— The New York Times, May 27, 2021
Wow! I think it is safe to say you will win a Pulitzer for your writing someday. These novels are absolute humdingers, and I think they are full of the right stuff. I was just blown away by everything. But I had one question: Why are there so many werewolves?
Just a few instances, going through your work —
“Of Mice and Men and Werewolves”: I don’t think Lennie needs to be a werewolf for this story to work! I think he could just be a guy, although I did like the sad part at the end where George has to load a silver bullet into his gun while telling Lennie to think about rabbits.
“Cannery Row”: I didn’t like how this book began with 60 pages of graphic detail about werewolf reproductive habits. I think the rest of the book is excellent, but I would for sure cut those first 60 pages.
“East of Eden”: The intertwined stories of two rival werewolf packs in California’s Salinas Valley, the Trasks and the Hamiltons. I don’t think they need to be werewolves, John. I think they could just be families.
This bit, however, was deeply moving:
I believe a strong woman may be stronger than a man, particularly if she happens to have love in her heart. I guess a loving woman is indestructible. But even stronger than a loving woman is a werewolf, I would think. If I had to rank by strength it would be: werewolf, woman with love in her heart, strong woman, man.
Find a way to preserve somehow?
“The Pearl”: I liked how Baby Coyotito didn’t die at the end because he was a werewolf! But I don’t think he should be a werewolf.
“The Red Pony”: This was great until I realized the pony was red because a werewolf had mauled it. I think other things could happen to this pony.
“Travels with Charley, My Werewolf Dog”: Again I don’t think this will have the mass readership you would like it to have.
“The Grapes of Wrath”: I loved how there weren’t any werewolves in this, but I was disappointed that you explicitly stated, “There aren’t any werewolves in this book because there is too much dust in the sky for the full moon to change them.”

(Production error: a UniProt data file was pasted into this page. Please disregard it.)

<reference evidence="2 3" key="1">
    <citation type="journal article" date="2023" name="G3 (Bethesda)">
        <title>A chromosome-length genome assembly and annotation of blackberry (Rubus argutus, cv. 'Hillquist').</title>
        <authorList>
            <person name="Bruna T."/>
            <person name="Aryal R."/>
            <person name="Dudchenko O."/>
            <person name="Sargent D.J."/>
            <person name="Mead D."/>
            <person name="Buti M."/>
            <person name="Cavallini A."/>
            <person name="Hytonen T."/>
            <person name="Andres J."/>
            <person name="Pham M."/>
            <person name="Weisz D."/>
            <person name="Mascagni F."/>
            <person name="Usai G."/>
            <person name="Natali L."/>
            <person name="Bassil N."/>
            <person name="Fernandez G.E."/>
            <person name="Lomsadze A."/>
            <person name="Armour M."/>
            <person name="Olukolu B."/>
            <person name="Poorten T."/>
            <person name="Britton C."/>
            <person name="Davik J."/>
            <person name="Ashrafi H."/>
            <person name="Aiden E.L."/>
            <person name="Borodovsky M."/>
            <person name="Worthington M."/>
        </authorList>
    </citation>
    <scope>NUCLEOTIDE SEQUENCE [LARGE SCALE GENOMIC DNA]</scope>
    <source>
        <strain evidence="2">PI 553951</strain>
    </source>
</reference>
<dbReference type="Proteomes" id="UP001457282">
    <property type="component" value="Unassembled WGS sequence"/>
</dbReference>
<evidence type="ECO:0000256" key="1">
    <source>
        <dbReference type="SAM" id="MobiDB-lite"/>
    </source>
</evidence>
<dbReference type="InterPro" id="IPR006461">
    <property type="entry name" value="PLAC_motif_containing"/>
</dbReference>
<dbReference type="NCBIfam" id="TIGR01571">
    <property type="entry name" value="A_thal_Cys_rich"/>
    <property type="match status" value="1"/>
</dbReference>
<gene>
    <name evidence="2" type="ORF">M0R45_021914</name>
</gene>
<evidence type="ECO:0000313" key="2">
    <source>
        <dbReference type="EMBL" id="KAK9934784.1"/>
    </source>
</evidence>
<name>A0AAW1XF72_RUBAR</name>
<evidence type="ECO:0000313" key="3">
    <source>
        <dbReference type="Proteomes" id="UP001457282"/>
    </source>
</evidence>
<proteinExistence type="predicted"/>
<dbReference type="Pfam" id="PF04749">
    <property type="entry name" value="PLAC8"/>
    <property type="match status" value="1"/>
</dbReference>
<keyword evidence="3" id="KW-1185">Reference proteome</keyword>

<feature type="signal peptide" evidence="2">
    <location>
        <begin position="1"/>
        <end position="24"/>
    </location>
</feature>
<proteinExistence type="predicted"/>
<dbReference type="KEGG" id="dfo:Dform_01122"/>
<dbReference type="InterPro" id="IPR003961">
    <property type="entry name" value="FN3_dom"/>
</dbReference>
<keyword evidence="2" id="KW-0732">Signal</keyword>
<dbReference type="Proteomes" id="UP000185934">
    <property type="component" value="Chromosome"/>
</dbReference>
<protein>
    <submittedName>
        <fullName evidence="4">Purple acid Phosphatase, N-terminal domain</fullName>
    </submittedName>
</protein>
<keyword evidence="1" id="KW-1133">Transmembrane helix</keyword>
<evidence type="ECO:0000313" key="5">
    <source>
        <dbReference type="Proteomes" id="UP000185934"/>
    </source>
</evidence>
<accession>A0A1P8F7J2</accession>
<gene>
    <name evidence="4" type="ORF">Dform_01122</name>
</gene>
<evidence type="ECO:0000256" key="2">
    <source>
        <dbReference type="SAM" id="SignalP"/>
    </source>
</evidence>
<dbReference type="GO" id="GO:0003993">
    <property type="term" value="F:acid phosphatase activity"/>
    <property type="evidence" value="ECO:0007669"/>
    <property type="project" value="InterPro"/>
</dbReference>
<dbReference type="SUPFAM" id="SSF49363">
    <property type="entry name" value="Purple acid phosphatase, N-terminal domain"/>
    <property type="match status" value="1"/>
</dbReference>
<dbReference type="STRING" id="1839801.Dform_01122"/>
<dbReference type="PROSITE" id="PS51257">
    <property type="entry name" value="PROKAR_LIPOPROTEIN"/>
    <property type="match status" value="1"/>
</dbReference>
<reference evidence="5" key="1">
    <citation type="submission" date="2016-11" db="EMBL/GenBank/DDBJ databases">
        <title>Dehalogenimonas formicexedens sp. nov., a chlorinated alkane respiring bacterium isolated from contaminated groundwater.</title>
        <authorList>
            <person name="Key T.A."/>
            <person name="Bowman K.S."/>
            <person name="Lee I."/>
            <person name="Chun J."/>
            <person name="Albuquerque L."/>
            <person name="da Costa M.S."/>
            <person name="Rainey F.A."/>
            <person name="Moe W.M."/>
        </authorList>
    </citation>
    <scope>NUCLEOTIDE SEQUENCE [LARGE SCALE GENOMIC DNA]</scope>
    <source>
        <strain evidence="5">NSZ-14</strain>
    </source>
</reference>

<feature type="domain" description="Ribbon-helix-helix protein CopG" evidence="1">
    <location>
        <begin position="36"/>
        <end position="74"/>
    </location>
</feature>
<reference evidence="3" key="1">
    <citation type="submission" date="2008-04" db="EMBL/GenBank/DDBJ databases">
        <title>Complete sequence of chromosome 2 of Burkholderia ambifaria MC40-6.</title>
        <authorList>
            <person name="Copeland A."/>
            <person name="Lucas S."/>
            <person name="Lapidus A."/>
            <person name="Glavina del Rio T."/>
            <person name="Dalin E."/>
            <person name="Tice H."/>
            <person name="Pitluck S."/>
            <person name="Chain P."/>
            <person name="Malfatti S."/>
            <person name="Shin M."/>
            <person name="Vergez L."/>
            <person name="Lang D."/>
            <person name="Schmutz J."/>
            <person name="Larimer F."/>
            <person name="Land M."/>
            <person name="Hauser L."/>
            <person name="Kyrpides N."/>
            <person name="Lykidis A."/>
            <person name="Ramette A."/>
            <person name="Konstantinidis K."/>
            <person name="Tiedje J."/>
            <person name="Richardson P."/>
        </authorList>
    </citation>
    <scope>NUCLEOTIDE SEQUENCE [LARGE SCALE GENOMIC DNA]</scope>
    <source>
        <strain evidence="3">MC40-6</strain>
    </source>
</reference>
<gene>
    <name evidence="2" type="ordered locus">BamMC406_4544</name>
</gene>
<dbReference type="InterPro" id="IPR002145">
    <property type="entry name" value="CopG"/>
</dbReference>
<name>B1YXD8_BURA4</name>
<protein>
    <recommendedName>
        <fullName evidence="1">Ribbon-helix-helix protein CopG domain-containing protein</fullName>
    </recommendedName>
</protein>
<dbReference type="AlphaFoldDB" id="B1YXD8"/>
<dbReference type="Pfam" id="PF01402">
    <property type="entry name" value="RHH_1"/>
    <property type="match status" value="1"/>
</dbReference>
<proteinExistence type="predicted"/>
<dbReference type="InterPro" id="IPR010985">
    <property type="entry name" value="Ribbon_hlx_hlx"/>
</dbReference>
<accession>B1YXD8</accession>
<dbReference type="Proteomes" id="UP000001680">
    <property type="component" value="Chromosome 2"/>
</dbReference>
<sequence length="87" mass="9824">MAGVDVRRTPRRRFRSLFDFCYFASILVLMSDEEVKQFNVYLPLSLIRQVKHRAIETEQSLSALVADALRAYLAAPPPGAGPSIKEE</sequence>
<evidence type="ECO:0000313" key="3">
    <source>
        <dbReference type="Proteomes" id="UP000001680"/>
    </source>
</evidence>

“The Werewolves of Wrath”: Okay. I think the author’s note you wrote on this one speaks for itself — “I figured out what to do about the fact that there weren’t any werewolves in ‘The Grapes of Wrath.’ I just replaced the dust with werewolves. People have to leave their farms because there are too many werewolves everywhere ruining the corn. I think this motivation is much better and simpler. People hear about dust and they think, ‘I have seen dust, and I have removed it with a damp rag.’ But when they hear, ‘The werewolves descended on the Joad family’s forty acres,’ they understand that this is a real problem that you could not resolve with a damp rag. They think, ‘Get those Joads out of there!’"
“Murder at Full Moon”: Let’s just put this in a drawer and never speak of it again.
John, you were so eloquent when you said, “I believe that there is one story in the world, and only one. … Humans are caught — in their lives, in their thoughts, in their hungers and ambitions, in their avarice and cruelty, and in their kindness and generosity too — in a net of good and evil. … There is no other story. Well, there is one other story: if you are a werewolf." But I am just not sure about that last part. I think if you get rid of that last part, you will really have something.